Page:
Chelsea and her father didn’t talk much on the ride to her Grandfather’s house. Instead, she looked out the window, staring blankly at nothing in particular.
The Summer was always Chelsea’s favorite time of year. Like most kids her age, she liked the warm weather and staying up late every night. Sometimes she was even allowed to drink hot chocolate far after her usual bedtime, a treat she would never dream of asking for, but always happily enjoyed. Still, her favorite part of the Summer was her yearly stay with her Grandfather.
Chelsea lived near the ocean in a busy town filled with busy people. The people in her home town were always up to something. They filled their days working, shopping, cleaning, and talking to each other about all the working, shopping, and cleaning they had to do. It was all very boring to Chelsea.
On the other hand, her Grandfather wasn’t like those people at all. He lived alone in a big house that he built in the woods, far away from the lights of the big cities and towns near the coast. He grew his own food in a garden in his front yard. Of course he had to clean, but not much. Sometimes he had to shop, but only sometimes. He had to work too, but he only worked when he needed to. He talked just as much as the people in Chelsea’s little town, but when he talked, it was about the way the clouds looked happier than usual, how to make a perfect grilled cheese sandwich, or a new animal friend who had starting visiting his garden in the afternoons to nibble some of his vegetables.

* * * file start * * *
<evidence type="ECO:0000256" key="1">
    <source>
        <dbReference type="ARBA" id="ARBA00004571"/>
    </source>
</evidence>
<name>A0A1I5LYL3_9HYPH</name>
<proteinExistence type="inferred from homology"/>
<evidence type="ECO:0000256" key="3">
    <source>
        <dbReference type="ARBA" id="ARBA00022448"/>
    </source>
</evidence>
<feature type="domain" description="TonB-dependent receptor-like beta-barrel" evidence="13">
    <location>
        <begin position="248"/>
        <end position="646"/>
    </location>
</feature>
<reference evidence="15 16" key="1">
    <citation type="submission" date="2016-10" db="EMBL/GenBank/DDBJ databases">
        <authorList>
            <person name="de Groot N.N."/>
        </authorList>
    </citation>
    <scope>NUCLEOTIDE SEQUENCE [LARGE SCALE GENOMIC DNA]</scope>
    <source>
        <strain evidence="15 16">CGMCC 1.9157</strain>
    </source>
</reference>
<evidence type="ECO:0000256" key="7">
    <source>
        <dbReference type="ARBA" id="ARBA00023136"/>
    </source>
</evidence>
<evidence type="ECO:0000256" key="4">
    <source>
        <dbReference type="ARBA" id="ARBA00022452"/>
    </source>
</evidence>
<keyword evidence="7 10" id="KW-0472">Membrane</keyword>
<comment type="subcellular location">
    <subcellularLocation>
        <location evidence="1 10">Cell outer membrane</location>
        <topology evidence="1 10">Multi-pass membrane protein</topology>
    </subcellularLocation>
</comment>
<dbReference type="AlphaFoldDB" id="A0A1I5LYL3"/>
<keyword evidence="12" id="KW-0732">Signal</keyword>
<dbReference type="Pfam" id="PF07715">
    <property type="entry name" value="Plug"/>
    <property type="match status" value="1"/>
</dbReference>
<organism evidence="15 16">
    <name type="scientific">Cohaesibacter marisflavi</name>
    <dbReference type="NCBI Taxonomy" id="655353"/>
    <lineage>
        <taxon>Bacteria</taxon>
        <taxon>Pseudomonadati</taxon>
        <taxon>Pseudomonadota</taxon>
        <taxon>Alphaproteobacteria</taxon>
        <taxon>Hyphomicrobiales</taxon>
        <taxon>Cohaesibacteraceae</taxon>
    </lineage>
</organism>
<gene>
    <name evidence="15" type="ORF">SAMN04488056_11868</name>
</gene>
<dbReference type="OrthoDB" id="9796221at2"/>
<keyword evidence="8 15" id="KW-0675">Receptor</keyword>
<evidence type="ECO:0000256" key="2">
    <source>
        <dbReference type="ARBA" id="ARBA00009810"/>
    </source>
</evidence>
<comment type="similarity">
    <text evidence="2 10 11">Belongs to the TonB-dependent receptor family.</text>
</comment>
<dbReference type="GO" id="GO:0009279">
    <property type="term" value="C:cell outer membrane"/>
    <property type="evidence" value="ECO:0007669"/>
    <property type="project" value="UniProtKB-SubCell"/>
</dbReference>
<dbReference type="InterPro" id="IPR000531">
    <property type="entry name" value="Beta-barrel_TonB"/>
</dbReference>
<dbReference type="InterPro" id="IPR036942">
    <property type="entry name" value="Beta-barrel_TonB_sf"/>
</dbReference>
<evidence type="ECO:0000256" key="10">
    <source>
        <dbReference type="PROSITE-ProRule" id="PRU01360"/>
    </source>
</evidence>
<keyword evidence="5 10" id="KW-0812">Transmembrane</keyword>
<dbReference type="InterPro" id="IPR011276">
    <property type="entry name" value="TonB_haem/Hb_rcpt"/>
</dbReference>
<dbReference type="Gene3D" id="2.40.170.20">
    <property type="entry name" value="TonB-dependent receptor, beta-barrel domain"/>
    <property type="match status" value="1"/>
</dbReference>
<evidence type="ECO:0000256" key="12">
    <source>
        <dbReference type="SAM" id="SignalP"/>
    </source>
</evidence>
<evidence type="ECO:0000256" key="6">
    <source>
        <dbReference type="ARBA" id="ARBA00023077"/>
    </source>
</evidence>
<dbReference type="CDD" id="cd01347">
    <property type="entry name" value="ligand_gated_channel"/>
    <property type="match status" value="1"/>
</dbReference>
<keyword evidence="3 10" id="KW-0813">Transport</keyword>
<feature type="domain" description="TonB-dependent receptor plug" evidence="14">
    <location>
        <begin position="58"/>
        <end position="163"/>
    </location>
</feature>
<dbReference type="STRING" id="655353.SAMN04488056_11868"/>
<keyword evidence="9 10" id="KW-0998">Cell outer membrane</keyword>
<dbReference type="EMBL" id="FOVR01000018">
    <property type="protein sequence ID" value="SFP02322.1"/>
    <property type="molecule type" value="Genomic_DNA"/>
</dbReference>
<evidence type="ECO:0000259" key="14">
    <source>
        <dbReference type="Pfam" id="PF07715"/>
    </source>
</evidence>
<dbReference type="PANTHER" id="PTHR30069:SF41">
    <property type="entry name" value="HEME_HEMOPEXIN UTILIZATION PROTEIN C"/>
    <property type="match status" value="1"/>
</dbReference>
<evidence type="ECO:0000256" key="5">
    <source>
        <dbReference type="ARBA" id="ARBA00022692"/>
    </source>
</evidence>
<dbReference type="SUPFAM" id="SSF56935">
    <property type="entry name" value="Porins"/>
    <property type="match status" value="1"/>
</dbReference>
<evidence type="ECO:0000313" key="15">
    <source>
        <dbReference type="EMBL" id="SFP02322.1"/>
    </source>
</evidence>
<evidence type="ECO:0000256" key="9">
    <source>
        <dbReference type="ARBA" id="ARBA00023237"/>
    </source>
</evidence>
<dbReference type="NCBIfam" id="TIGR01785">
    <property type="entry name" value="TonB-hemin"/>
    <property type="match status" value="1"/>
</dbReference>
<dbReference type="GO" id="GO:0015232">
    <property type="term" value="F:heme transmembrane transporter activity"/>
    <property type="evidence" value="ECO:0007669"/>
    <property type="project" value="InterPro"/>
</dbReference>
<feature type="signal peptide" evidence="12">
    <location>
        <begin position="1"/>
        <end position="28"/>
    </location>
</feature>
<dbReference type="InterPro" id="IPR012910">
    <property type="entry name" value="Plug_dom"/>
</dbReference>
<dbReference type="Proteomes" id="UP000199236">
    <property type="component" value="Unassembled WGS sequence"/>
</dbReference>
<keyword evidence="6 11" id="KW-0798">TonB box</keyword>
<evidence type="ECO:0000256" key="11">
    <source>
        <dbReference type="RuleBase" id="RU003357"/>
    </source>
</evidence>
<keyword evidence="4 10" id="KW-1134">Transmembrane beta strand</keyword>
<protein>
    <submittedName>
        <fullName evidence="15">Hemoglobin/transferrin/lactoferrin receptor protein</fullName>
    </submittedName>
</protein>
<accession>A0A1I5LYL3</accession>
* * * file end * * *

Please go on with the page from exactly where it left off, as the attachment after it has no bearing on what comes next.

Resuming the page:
Chelsea’s Grandfather did many of the things the people back home did, but he spent much more of his time reading good books, taking long naps in the swing on his front porch, and looking at the stars through his telescope at night.
To Chelsea, the month she got to spend with her Grandfather every Summer was like a dream.